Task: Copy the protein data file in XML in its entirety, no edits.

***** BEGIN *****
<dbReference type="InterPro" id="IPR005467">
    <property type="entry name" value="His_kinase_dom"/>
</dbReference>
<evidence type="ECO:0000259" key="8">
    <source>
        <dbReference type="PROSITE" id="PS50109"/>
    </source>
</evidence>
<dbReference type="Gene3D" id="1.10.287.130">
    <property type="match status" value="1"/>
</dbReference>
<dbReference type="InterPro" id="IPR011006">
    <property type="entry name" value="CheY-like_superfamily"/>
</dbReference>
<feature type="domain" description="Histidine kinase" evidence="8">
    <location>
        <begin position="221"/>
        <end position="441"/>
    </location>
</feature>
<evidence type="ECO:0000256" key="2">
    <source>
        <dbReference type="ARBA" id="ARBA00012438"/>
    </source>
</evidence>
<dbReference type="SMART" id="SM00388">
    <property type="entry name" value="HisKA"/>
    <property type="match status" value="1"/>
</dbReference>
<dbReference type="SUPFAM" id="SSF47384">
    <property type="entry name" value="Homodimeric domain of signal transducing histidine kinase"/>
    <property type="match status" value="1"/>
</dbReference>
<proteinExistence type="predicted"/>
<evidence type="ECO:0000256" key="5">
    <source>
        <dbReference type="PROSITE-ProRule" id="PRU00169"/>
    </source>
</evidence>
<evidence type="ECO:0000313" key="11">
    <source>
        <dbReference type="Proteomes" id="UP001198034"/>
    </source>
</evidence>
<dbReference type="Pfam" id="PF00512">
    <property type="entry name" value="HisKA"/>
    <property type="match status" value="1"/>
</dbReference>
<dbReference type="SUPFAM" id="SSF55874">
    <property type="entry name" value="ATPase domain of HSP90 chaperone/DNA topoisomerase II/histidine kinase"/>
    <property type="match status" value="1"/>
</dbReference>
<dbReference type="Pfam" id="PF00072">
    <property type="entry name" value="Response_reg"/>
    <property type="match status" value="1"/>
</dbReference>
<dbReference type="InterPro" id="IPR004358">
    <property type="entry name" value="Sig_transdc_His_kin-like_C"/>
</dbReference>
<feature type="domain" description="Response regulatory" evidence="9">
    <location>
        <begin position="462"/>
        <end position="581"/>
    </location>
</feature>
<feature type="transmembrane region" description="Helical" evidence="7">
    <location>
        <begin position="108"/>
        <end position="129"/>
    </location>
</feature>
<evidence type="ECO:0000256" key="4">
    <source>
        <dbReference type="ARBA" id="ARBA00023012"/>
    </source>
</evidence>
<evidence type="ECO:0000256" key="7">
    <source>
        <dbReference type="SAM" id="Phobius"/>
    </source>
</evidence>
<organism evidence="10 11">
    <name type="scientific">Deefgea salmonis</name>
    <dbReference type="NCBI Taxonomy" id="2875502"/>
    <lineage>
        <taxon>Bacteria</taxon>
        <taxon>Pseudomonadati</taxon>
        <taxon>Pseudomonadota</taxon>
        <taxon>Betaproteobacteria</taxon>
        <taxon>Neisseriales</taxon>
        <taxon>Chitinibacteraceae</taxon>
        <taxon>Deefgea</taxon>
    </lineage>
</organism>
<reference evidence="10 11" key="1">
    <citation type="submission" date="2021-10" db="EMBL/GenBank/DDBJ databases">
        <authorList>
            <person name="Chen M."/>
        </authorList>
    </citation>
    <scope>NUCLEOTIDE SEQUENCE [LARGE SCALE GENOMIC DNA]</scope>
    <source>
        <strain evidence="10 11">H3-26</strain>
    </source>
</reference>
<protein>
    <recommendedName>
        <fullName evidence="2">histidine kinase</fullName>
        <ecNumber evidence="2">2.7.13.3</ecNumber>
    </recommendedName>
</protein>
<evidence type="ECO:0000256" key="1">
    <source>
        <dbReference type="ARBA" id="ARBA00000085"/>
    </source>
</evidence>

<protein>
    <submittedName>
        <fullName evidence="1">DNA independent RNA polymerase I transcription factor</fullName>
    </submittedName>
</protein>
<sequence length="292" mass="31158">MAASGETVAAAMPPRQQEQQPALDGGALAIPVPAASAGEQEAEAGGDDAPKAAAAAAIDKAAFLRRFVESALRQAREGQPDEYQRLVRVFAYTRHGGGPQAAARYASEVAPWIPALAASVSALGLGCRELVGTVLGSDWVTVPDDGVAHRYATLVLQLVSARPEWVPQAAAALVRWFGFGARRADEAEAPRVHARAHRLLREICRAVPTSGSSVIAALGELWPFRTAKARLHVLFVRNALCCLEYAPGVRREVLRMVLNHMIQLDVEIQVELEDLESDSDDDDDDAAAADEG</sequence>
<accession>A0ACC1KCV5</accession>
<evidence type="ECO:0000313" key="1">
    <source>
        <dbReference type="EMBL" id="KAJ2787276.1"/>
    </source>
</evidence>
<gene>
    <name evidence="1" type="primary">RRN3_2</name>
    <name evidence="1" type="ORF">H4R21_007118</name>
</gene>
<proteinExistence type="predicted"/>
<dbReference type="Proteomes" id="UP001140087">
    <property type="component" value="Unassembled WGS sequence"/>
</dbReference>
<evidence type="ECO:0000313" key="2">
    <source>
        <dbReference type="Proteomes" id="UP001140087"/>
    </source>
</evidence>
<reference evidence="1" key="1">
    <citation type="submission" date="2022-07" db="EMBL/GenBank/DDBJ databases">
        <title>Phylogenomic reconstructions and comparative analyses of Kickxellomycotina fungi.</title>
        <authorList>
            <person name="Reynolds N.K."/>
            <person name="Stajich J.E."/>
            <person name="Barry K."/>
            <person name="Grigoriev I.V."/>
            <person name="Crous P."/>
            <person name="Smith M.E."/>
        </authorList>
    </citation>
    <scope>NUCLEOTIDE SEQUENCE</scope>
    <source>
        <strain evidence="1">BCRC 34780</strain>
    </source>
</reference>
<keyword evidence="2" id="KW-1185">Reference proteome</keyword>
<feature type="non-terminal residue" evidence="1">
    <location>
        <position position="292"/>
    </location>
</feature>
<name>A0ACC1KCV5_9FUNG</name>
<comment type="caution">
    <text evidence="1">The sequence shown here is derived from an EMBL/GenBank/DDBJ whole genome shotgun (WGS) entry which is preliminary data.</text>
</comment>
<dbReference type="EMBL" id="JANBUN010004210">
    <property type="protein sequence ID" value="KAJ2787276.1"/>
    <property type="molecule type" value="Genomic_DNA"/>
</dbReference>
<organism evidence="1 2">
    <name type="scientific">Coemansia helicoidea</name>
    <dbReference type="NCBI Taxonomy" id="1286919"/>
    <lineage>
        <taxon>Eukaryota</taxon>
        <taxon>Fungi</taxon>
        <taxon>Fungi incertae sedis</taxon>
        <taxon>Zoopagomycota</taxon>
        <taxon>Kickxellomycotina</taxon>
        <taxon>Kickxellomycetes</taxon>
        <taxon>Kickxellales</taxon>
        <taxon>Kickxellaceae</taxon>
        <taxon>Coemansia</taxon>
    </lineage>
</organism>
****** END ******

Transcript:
<dbReference type="InterPro" id="IPR005467">
    <property type="entry name" value="His_kinase_dom"/>
</dbReference>
<evidence type="ECO:0000259" key="8">
    <source>
        <dbReference type="PROSITE" id="PS50109"/>
    </source>
</evidence>
<dbReference type="Gene3D" id="1.10.287.130">
    <property type="match status" value="1"/>
</dbReference>
<dbReference type="InterPro" id="IPR011006">
    <property type="entry name" value="CheY-like_superfamily"/>
</dbReference>
<feature type="domain" description="Histidine kinase" evidence="8">
    <location>
        <begin position="221"/>
        <end position="441"/>
    </location>
</feature>
<evidence type="ECO:0000256" key="2">
    <source>
        <dbReference type="ARBA" id="ARBA00012438"/>
    </source>
</evidence>
<dbReference type="SMART" id="SM00388">
    <property type="entry name" value="HisKA"/>
    <property type="match status" value="1"/>
</dbReference>
<dbReference type="SUPFAM" id="SSF47384">
    <property type="entry name" value="Homodimeric domain of signal transducing histidine kinase"/>
    <property type="match status" value="1"/>
</dbReference>
<proteinExistence type="predicted"/>
<evidence type="ECO:0000256" key="5">
    <source>
        <dbReference type="PROSITE-ProRule" id="PRU00169"/>
    </source>
</evidence>
<evidence type="ECO:0000313" key="11">
    <source>
        <dbReference type="Proteomes" id="UP001198034"/>
    </source>
</evidence>
<dbReference type="Pfam" id="PF00512">
    <property type="entry name" value="HisKA"/>
    <property type="match status" value="1"/>
</dbReference>
<dbReference type="SUPFAM" id="SSF55874">
    <property type="entry name" value="ATPase domain of HSP90 chaperone/DNA topoisomerase II/histidine kinase"/>
    <property type="match status" value="1"/>
</dbReference>
<dbReference type="Pfam" id="PF00072">
    <property type="entry name" value="Response_reg"/>
    <property type="match status" value="1"/>
</dbReference>
<dbReference type="InterPro" id="IPR004358">
    <property type="entry name" value="Sig_transdc_His_kin-like_C"/>
</dbReference>
<feature type="domain" description="Response regulatory" evidence="9">
    <location>
        <begin position="462"/>
        <end position="581"/>
    </location>
</feature>
<feature type="transmembrane region" description="Helical" evidence="7">
    <location>
        <begin position="108"/>
        <end position="129"/>
    </location>
</feature>
<evidence type="ECO:0000256" key="4">
    <source>
        <dbReference type="ARBA" id="ARBA00023012"/>
    </source>
</evidence>
<evidence type="ECO:0000256" key="7">
    <source>
        <dbReference type="SAM" id="Phobius"/>
    </source>
</evidence>
<organism evidence="10 11">
    <name type="scientific">Deefgea salmonis</name>
    <dbReference type="NCBI Taxonomy" id="2875502"/>
    <lineage>
        <taxon>Bacteria</taxon>
        <taxon>Pseudomonadati</taxon>
        <taxon>Pseudomonadota</taxon>
        <taxon>Betaproteobacteria</taxon>
        <taxon>Neisseriales</taxon>
        <taxon>Chitinibacteraceae</taxon>
        <taxon>Deefgea</taxon>
    </lineage>
</organism>
<reference evidence="10 11" key="1">
    <citation type="submission" date="2021-10" db="EMBL/GenBank/DDBJ databases">
        <authorList>
            <person name="Chen M."/>
        </authorList>
    </citation>
    <scope>NUCLEOTIDE SEQUENCE [LARGE SCALE GENOMIC DNA]</scope>
    <source>
        <strain evidence="10 11">H3-26</strain>
    </source>
</reference>
<protein>
    <recommendedName>
        <fullName evidence="2">histidine kinase</fullName>
        <ecNumber evidence="2">2.7.13.3</ecNumber>
    </recommendedName>
</protein>
<evidence type="ECO:0000256" key="1">
    <source>
        <dbReference type="ARBA" id="ARBA00000085"/>
    </source>
</evidence>

<protein>
    <submittedName>
        <fullName evidence="1">DNA independent RNA polymerase I transcription factor</fullName>
    </submittedName>
</protein>
<sequence length="292" mass="31158">MAASGETVAAAMPPRQQEQQPALDGGALAIPVPAASAGEQEAEAGGDDAPKAAAAAAIDKAAFLRRFVESALRQAREGQPDEYQRLVRVFAYTRHGGGPQAAARYASEVAPWIPALAASVSALGLGCRELVGTVLGSDWVTVPDDGVAHRYATLVLQLVSARPEWVPQAAAALVRWFGFGARRADEAEAPRVHARAHRLLREICRAVPTSGSSVIAALGELWPFRTAKARLHVLFVRNALCCLEYAPGVRREVLRMVLNHMIQLDVEIQVELEDLESDSDDDDDDAAAADEG</sequence>
<accession>A0ACC1KCV5</accession>
<evidence type="ECO:0000313" key="1">
    <source>
        <dbReference type="EMBL" id="KAJ2787276.1"/>
    </source>
</evidence>
<gene>
    <name evidence="1" type="primary">RRN3_2</name>
    <name evidence="1" type="ORF">H4R21_007118</name>
</gene>
<proteinExistence type="predicted"/>
<dbReference type="Proteomes" id="UP001140087">
    <property type="component" value="Unassembled WGS sequence"/>
</dbReference>
<evidence type="ECO:0000313" key="2">
    <source>
        <dbReference type="Proteomes" id="UP001140087"/>
    </source>
</evidence>
<reference evidence="1" key="1">
    <citation type="submission" date="2022-07" db="EMBL/GenBank/DDBJ databases">
        <title>Phylogenomic reconstructions and comparative analyses of Kickxellomycotina fungi.</title>
        <authorList>
            <person name="Reynolds N.K."/>
            <person name="Stajich J.E."/>
            <person name="Barry K."/>
            <person name="Grigoriev I.V."/>
            <person name="Crous P."/>
            <person name="Smith M.E."/>
        </authorList>
    </citation>
    <scope>NUCLEOTIDE SEQUENCE</scope>
    <source>
        <strain evidence="1">BCRC 34780</strain>
    </source>
</reference>
<keyword evidence="2" id="KW-1185">Reference proteome</keyword>
<feature type="non-terminal residue" evidence="1">
    <location>
        <position position="292"/>
    </location>
</feature>
<name>A0ACC1KCV5_9FUNG</name>
<comment type="caution">
    <text evidence="1">The sequence shown here is derived from an EMBL/GenBank/DDBJ whole genome shotgun (WGS) entry which is preliminary data.</text>
</comment>
<dbReference type="EMBL" id="JANBUN010004210">
    <property type="protein sequence ID" value="KAJ2787276.1"/>
    <property type="molecule type" value="Genomic_DNA"/>
</dbReference>
<organism evidence="1 2">
    <name type="scientific">Coemansia helicoidea</name>
    <dbReference type="NCBI Taxonomy" id="1286919"/>
    <lineage>
        <taxon>Eukaryota</taxon>
        <taxon>Fungi</taxon>
        <taxon>Fungi incertae sedis</taxon>
        <taxon>Zoopagomycota</taxon>
        <taxon>Kickxellomycotina</taxon>
        <taxon>Kickxellomycetes</taxon>
        <taxon>Kickxellales</taxon>
        <taxon>Kickxellaceae</taxon>
        <taxon>Coemansia</taxon>
    </lineage>
</organism>